Directed by #MinosNikolakakis
Aah, the woods. It is almost overwhelming in its defiance of civilization, its sheer magnitude of just plain nature. Shakespeare set his magic there, but a lot of horror filmmakers lean closer to Lars Von Trier’s proclamation: Nature is Satan’s church.
Making his feature debut as both director and co-writer, Minos Nikolakakis conjures a spooky fairy tale that makes much ado about nature.
Panos (Prometheus Aleifer), a city doctor looking for a simpler, more isolated existence, moves to a remote Greek village to become the town’s only (and apparently first) doctor. Winding through wooded, mountainous roads on his way to his new home he nearly runs down a lovely young woman, who promptly disappears back into the woods.
Once in the village, Panos discovers tight-lipped locals, superstition and boredom—all of which leads him on a quest to figure out who that girl in the woods might be.
It’s to Nikolakakis’s credit as a visual storyteller that so many familiar elements still work to cast a spell. The film explains very little. It sprinkles clues about, but relies on your familiarity with the way folk tales work to lead you into an unusual take on the genre. There’s nothing overstated or campy about Nikolakakis’s fairy tale trappings.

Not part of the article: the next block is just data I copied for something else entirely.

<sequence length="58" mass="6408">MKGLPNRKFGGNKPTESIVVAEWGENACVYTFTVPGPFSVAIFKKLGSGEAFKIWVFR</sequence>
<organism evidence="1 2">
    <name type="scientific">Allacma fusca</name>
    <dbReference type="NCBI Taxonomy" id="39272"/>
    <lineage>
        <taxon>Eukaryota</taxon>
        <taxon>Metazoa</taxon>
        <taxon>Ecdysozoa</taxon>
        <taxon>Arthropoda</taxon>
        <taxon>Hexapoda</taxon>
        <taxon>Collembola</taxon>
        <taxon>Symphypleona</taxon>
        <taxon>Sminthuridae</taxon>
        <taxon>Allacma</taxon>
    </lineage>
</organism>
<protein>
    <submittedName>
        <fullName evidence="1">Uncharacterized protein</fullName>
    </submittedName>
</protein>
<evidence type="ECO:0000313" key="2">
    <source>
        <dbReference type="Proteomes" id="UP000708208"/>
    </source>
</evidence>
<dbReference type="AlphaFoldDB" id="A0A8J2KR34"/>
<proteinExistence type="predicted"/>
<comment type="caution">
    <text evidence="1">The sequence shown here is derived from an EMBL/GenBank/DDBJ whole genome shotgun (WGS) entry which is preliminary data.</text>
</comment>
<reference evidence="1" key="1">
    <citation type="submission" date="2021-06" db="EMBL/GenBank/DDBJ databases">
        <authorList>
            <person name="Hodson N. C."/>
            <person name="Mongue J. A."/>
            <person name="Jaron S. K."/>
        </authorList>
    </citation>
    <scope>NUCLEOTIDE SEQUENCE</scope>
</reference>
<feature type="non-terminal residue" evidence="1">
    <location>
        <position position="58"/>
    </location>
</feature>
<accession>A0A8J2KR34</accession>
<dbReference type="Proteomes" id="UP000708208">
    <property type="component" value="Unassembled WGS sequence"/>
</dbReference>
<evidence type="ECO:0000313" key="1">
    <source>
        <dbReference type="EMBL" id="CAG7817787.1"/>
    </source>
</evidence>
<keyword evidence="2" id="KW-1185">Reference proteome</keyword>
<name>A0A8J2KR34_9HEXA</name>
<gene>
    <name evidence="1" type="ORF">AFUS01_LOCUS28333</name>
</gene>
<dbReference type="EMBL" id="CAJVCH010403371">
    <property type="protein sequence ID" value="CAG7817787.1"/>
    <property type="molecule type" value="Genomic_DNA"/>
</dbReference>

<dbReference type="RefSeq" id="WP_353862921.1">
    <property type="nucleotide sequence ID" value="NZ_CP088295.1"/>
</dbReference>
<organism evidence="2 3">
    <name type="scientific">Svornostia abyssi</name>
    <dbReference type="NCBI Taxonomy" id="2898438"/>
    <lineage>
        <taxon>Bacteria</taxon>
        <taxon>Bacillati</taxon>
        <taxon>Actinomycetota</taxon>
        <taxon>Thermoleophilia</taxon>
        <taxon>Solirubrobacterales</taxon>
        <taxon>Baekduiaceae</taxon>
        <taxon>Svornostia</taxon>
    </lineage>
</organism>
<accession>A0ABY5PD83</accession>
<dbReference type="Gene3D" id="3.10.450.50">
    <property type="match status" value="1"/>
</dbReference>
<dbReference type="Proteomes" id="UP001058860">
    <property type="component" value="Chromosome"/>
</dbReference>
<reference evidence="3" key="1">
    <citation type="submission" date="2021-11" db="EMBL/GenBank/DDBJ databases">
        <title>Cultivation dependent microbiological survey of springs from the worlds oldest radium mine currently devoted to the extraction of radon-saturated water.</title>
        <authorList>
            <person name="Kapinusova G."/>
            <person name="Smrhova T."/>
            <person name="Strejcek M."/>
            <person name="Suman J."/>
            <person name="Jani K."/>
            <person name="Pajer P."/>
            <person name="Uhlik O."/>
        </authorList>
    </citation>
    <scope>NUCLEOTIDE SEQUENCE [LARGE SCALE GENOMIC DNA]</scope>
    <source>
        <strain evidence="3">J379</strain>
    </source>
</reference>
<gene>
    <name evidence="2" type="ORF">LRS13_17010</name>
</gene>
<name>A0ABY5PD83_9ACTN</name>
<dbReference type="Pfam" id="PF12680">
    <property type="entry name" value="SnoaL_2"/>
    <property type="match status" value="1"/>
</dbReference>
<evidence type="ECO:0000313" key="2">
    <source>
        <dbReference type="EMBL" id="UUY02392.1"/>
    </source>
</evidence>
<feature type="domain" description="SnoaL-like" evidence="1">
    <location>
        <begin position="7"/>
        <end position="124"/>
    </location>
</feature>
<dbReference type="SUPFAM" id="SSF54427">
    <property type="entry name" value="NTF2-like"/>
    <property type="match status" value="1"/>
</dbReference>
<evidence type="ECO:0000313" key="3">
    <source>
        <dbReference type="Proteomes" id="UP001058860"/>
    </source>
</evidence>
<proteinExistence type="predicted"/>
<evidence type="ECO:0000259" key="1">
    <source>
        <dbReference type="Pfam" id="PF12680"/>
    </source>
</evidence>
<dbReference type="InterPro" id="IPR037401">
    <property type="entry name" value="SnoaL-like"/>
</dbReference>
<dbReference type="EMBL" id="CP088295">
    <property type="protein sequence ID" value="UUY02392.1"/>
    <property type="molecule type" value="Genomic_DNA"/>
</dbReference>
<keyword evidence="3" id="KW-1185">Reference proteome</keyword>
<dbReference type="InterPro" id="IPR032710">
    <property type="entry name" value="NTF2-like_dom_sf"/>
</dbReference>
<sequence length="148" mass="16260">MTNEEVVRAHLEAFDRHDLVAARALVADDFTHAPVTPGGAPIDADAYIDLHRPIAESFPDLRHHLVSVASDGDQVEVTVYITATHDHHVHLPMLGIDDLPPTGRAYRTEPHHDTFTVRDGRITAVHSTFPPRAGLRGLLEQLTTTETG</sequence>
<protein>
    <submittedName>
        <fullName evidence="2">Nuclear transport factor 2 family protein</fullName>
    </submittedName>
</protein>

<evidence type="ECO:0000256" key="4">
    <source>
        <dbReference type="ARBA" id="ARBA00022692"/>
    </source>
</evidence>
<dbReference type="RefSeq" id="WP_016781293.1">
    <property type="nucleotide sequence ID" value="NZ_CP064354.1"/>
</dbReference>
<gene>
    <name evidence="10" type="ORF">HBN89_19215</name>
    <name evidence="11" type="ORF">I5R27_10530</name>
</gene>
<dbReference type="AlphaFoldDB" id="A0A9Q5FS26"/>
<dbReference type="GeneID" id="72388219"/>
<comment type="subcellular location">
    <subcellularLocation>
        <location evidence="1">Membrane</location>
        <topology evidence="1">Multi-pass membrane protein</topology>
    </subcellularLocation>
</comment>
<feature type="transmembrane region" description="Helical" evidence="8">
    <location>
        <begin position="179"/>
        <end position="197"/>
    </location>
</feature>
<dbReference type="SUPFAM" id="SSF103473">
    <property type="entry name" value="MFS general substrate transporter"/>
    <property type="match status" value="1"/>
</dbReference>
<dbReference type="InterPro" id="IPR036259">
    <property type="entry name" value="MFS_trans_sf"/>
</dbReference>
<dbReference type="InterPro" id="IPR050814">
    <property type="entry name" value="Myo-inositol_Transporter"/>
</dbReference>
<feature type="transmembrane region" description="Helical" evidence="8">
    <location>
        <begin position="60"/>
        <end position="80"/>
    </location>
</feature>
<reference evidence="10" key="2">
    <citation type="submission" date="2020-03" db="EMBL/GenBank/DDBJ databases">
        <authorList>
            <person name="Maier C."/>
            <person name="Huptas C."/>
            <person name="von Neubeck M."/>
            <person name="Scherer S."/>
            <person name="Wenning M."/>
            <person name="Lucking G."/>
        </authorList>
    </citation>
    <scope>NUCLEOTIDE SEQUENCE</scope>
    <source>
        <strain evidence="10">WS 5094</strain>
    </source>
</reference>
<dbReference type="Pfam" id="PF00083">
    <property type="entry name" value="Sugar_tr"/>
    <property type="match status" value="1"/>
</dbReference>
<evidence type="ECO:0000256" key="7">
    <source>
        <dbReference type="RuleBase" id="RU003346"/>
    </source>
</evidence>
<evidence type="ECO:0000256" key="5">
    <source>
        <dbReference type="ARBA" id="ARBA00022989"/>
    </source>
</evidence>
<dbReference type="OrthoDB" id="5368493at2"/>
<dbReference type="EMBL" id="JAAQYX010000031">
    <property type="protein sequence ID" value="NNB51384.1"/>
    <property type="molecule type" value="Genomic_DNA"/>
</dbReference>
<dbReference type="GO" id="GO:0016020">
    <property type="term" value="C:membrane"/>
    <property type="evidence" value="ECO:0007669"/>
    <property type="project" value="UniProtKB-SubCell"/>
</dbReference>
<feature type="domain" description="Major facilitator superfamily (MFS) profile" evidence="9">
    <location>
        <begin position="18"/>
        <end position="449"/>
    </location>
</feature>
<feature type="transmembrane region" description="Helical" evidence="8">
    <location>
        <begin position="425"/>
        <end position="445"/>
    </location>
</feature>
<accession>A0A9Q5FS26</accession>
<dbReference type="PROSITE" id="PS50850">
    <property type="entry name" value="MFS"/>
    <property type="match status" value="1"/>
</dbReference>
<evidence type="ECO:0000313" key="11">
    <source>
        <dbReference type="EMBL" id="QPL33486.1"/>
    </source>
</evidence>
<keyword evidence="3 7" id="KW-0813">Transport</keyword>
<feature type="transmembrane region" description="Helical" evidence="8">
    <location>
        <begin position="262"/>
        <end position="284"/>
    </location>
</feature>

Aleifer’s understated charisma—his penetrating stare, his abiding sadness—creates a strong center for the story. A melancholy mixture of logic and longing, his bearing articulates the dizzying, frustrating mixture of emotions and circumstances that trap Panos.
Anastasia Rafaella Konidi’s earthy version of the succubus intrigues consistently. She vacillates between demanding and imploring, but never feels genuinely sinister. And we’re never entirely sure whether the doctor sees his plight in the woods as a dream or a nightmare, and that shifting reality generates dizzying dread.
The film’s weakest element is the presence of co-writer John De Holland in the role of Panos’s protective half-brother, George. The performance is shaky enough that the first act suffers badly—the first impression is of a movie not worth your time.
Luckily De Holland has considerably less screen time through the remainder of the film. Still, when George does appear intermittently he punctures the spell Nikolakakis and the remainder of the cast has conjured and it takes a while to recreate the mood.
The way the story resolves itself is a puzzle, and not an especially satisfying one. With Entwined, Nikolakakis boasts some impressive storytelling instincts, but there’s still room for growth.